The shadows under her eyes were dark. It was hard to see at first; she hid them well, with foundation and concealer and bright smiles that were only tinged with strain. But the skin was bruised and blue and dark and she knew it.
She made up for it, or tried anyway, for the exhaustion and stress, and the worry, the constant worry that threatened to prick away at her perfect mask of her perfect life. Her lip gloss was shinier, her laugh forcibly infectious. Everything was funny; everything was perfect and she was perfect and everything was just perfect, thank you. Did she mention how everything was perfect? Because it was.
But the shadows were there, and no amount of eye cream could take them away. They were prime evidence of what everyone had always known: she couldn't hack it.
It was too much for her. The stress, the worrying, the nagging voices inside her head. 'If you're going through hell, keep going,' they said, but who were they anyway, and what did they know about hell? And wasn't the point of hell that it never ended, so didn't that take care of the whole 'keep going' part? Like you could choose to walk out of hell. Like you could choose when your unhappiness would end, when the spell would break, when finally somebody up there would look down and say, hey, let's throw her a break.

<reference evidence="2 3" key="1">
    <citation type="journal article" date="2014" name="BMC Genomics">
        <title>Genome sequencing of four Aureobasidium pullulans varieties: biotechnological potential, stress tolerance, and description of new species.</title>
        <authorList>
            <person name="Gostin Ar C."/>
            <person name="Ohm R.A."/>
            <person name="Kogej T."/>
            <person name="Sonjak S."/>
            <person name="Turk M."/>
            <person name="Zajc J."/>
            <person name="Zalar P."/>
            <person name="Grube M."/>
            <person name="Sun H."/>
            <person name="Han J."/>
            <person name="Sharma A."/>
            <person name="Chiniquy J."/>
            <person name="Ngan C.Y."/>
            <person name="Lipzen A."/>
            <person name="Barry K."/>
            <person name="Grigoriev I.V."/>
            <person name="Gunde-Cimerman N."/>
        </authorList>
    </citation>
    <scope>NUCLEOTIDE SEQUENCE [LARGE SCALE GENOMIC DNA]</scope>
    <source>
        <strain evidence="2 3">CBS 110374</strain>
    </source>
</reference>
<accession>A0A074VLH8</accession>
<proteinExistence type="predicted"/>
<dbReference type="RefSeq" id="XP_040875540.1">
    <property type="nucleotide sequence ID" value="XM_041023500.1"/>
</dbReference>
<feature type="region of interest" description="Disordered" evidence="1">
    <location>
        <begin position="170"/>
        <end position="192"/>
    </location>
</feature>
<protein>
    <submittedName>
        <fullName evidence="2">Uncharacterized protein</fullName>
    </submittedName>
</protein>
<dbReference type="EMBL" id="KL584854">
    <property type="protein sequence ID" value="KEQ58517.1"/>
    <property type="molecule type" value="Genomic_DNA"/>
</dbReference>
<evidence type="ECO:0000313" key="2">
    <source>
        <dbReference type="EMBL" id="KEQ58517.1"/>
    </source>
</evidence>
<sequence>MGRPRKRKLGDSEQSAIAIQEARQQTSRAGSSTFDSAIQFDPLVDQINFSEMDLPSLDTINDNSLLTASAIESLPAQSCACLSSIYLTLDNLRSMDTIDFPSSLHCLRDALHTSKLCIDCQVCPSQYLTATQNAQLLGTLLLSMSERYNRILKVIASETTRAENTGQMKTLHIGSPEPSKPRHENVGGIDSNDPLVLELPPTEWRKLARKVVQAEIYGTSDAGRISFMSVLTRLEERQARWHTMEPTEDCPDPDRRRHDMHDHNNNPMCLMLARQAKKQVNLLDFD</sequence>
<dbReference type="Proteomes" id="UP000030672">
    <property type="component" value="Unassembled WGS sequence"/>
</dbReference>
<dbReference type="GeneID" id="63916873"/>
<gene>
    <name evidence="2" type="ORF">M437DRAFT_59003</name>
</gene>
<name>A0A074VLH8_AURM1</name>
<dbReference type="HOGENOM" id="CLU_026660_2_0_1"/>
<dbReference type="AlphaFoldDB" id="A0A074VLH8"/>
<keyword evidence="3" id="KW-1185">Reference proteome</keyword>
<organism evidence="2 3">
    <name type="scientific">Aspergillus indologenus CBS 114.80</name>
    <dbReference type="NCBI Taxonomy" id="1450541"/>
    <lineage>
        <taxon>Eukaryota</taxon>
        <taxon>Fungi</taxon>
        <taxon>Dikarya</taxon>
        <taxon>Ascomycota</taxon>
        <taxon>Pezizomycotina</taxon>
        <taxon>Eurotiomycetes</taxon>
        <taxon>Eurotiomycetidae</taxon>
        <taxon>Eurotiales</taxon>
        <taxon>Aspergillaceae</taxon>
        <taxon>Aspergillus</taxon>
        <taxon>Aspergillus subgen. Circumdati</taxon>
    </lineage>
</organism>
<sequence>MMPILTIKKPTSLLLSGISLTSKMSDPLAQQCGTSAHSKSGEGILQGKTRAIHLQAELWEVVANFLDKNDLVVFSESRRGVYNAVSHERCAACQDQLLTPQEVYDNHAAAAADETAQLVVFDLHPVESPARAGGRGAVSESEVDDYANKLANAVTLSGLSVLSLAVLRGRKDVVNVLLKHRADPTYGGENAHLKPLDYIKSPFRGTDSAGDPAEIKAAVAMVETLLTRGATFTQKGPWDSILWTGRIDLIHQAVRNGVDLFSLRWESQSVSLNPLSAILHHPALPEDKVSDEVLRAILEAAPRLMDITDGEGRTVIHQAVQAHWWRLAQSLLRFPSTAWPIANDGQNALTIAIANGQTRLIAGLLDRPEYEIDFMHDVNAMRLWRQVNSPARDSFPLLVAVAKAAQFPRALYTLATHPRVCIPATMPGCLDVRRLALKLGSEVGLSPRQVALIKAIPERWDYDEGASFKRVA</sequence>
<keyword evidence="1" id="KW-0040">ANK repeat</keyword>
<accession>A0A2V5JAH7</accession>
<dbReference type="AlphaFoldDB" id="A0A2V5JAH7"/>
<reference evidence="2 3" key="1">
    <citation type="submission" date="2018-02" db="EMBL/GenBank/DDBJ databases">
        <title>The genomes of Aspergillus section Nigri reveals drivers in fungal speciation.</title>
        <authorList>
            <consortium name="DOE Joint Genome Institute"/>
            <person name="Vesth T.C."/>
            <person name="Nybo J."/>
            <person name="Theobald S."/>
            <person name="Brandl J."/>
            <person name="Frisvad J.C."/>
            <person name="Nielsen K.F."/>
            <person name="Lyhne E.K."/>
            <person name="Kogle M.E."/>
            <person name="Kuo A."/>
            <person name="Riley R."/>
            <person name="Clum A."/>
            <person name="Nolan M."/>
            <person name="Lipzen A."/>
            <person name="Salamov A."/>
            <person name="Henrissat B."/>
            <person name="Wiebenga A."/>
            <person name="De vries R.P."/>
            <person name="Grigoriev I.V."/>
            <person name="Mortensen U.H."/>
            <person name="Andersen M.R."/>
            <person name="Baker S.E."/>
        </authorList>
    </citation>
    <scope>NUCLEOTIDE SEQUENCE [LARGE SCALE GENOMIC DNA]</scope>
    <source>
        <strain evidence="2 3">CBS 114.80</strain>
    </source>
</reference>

So she worked harder. Her grades rose. She did her homework, she studied for her tests. She joined clubs, more clubs, clubs about random things that truthfully she could care less about. But she joined and she went and she always had an idea at every meeting.
But the bags were still there, and sometimes, she was caught by surprise when she looked in the mirror. Who is that? Her immediate reaction flustered her, and her pale cheeks were stained red with resentment.
There, in the turn of her head and the curl of her smile, she could almost see herself. But the rest of the image was hard and glittery and sparkling and she hated it.
And sometimes, she found it so hard to smile and keep going. Sometimes she absolutely couldn't and lost it, and snapped at well meaning friends who merely asked what's wrong? You seem stressed, you seem anxious, you seem depressed --- what's wrong?
And she snapped at them, because inside her head a voice that sounded nothing like her own was screaming -- how do you respond to that when the answer is everything?
And so people lost patience with her, eventually, after a while. When she lost the ability to smile at every comment, to laugh incessantly at every joke, people began to talk. What's with her? She heard them whisper as she walked away, and it only fueled the fire.
One time, she whirled on them all, almost snarling with frustration. "What do you get? Why am I the only one like this?" she screeched, and her voice sounded too loud in her own hears. "Don't you know who I am?" No, said the voice inside her head. Who are you?
She didn't know either.